By experience we may best learn how to choose a rug. As, for instance: never buy a rug, least of all at an auction, without thoroughly examining it. See its back as well as its face, and so be sure that it has not been cut, and that there are no serious holes in it. Quite one-third of the good old rugs will show some rents or tears, often made by the grappling-hooks as the bales are shipped and transhipped. If these are no bigger than a silver dollar, a skilful repairer, of whom there are plenty, will readily remedy the defect. Also hold the rug up to the light to know that the moths have not eaten it. Look at the nap and see that it is not worn to the warp. Lay it on a board floor, if possible, and apart from other rugs, and see that it lies flat and straight. None but those that are firm enough to lie well are desirable for use and general comfort. Of course many fine antiques are their own sufficient excuse for exception from this rule.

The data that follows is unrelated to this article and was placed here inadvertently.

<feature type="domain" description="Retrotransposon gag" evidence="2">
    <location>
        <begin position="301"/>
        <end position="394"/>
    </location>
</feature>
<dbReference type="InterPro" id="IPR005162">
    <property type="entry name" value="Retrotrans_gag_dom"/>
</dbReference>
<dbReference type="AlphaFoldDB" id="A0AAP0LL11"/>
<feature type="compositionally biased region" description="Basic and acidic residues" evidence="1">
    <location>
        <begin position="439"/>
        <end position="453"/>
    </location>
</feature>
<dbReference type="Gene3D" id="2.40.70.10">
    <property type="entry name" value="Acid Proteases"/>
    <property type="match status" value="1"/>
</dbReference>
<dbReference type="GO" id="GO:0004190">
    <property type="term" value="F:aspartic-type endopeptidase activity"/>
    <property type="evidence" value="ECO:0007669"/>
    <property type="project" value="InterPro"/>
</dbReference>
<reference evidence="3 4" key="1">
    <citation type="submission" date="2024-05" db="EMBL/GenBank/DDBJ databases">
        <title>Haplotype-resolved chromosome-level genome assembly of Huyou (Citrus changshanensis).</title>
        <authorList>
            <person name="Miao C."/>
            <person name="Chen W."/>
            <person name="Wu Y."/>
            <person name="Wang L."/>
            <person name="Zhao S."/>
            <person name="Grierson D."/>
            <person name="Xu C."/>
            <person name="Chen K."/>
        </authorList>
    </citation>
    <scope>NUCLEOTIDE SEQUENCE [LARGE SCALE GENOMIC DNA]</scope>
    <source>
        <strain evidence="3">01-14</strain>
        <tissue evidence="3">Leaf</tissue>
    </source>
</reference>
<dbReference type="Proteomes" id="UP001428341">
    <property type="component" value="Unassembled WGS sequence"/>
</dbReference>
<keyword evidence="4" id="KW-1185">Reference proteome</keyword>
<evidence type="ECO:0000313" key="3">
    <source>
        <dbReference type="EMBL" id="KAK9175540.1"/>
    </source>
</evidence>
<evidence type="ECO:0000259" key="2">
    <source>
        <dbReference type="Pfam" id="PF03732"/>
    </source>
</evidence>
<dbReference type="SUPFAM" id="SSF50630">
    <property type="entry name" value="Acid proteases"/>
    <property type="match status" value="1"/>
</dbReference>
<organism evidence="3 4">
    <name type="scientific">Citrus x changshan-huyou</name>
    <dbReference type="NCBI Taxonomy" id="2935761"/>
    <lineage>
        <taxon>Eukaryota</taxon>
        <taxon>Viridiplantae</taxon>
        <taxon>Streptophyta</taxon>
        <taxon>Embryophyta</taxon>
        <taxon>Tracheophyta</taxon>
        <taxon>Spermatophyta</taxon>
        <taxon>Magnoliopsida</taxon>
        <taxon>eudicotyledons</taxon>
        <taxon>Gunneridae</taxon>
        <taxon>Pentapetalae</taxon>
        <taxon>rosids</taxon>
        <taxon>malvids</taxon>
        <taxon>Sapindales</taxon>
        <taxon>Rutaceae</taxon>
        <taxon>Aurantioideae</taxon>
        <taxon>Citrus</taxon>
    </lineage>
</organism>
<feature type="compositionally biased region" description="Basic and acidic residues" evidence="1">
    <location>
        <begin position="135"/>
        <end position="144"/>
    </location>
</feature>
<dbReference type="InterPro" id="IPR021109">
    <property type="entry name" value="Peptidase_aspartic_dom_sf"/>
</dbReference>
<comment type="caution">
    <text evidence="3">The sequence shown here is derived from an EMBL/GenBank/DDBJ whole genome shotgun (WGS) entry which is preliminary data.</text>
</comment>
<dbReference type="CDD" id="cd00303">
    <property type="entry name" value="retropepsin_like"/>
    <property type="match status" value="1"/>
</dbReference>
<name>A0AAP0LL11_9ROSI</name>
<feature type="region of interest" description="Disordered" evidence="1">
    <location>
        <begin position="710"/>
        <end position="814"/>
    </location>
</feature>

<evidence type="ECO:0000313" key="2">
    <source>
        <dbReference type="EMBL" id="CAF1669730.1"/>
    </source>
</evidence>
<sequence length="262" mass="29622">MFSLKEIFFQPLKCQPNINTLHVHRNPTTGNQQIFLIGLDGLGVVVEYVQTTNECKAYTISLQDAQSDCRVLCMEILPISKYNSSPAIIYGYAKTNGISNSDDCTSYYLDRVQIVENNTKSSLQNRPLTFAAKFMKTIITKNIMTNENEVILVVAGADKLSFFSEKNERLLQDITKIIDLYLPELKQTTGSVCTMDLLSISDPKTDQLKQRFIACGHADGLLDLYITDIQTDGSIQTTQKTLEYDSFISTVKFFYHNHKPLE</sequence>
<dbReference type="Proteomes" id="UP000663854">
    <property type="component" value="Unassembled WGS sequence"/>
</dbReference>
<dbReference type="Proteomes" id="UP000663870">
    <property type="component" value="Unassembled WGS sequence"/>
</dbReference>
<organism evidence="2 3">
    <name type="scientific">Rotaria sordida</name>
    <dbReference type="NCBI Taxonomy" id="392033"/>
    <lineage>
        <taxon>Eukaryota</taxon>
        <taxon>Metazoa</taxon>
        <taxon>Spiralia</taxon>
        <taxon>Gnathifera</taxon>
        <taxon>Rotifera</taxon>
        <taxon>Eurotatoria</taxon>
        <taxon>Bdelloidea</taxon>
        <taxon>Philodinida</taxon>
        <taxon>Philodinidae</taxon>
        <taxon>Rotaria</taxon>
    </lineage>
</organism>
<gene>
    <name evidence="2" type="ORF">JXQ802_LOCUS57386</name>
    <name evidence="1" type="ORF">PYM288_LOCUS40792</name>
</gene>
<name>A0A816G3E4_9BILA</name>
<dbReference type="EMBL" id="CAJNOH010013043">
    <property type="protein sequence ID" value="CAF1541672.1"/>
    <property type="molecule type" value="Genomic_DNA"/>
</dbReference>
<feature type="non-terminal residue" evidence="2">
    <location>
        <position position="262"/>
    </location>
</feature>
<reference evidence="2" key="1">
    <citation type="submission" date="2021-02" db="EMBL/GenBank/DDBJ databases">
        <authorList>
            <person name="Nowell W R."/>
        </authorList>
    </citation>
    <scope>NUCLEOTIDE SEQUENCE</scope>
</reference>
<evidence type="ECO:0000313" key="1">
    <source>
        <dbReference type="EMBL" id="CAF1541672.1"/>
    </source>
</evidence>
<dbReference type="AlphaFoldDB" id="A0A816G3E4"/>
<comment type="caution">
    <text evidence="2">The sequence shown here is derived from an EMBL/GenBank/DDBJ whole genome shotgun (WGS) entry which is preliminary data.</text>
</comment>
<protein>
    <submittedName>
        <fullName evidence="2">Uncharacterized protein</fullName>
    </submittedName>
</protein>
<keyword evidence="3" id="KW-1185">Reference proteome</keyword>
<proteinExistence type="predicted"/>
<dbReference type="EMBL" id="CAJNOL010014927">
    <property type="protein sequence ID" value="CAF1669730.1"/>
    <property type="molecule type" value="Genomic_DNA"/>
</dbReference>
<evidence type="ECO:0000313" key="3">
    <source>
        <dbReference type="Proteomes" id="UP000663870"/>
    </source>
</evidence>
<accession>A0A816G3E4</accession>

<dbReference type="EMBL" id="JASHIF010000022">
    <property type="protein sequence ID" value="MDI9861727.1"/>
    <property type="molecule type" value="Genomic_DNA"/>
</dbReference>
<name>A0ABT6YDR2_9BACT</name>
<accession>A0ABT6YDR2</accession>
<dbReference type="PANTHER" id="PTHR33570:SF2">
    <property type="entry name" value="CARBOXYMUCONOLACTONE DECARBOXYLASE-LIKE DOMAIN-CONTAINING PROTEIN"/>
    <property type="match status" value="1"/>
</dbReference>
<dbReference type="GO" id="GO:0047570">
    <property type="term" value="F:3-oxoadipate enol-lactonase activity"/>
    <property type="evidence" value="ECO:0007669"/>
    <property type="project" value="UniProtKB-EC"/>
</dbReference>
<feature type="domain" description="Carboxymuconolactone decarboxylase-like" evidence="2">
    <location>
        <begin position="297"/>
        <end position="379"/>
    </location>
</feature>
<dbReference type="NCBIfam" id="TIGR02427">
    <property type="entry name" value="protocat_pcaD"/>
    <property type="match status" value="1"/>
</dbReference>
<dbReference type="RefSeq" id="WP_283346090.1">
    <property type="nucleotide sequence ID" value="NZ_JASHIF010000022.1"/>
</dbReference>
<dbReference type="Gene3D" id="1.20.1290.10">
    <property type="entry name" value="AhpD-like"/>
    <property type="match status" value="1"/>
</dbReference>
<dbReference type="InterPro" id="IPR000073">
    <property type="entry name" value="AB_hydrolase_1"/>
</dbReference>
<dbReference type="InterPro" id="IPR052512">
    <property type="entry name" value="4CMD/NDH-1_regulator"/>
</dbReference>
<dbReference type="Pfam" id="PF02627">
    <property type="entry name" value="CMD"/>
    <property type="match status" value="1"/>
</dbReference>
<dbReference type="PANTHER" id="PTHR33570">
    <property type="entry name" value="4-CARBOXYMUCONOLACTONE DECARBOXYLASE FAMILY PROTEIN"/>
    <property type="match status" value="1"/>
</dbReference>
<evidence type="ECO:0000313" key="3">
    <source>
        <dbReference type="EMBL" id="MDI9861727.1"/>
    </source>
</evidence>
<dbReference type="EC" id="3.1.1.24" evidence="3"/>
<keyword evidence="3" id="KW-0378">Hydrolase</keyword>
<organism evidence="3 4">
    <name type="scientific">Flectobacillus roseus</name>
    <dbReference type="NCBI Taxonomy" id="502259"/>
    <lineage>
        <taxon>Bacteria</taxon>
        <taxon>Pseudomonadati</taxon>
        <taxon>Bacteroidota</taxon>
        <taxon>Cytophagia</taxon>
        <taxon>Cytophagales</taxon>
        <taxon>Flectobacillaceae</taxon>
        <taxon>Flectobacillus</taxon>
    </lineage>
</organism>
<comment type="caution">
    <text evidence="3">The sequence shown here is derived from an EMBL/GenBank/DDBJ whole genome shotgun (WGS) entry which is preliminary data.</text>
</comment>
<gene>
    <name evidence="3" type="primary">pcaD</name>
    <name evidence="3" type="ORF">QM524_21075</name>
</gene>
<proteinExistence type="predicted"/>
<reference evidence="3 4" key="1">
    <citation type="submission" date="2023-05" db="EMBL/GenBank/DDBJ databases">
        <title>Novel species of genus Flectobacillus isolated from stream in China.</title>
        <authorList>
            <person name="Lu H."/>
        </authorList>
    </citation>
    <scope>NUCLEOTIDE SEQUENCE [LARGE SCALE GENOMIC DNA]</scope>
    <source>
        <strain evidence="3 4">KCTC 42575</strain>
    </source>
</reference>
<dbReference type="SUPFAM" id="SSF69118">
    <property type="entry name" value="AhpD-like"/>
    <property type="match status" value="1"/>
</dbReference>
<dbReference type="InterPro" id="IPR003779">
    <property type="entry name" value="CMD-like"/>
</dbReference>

If in doubt as to whether a rug has aniline dyes or been doctored or painted, a handkerchief moistened with the tongue may sometimes discover the truth. Painting a rug is a device not unfrequently practised when the nap is worn down and the warp shows white.
Bear in mind that a good example may be so dirty as not to show half its merits. A sharp patting may scatter enough dust to display it in its proper colours, and you may thus, literally, unearth a treasure.
Remember, too, that rugs never look so well or show as clear and bright when hanging on the wall as lying on the floor. Therefore, test a rug spread out flat before you in broad daylight. It is a trick of the trade to hold up one end of the piece exhibited and keep it waving to show its sheen. This is often a mere device to conceal its bad shape or other defects. If you are buying a rug for use on the floor, you should see it so displayed. Its sheen should be judged by walking around it and considering it in various lights.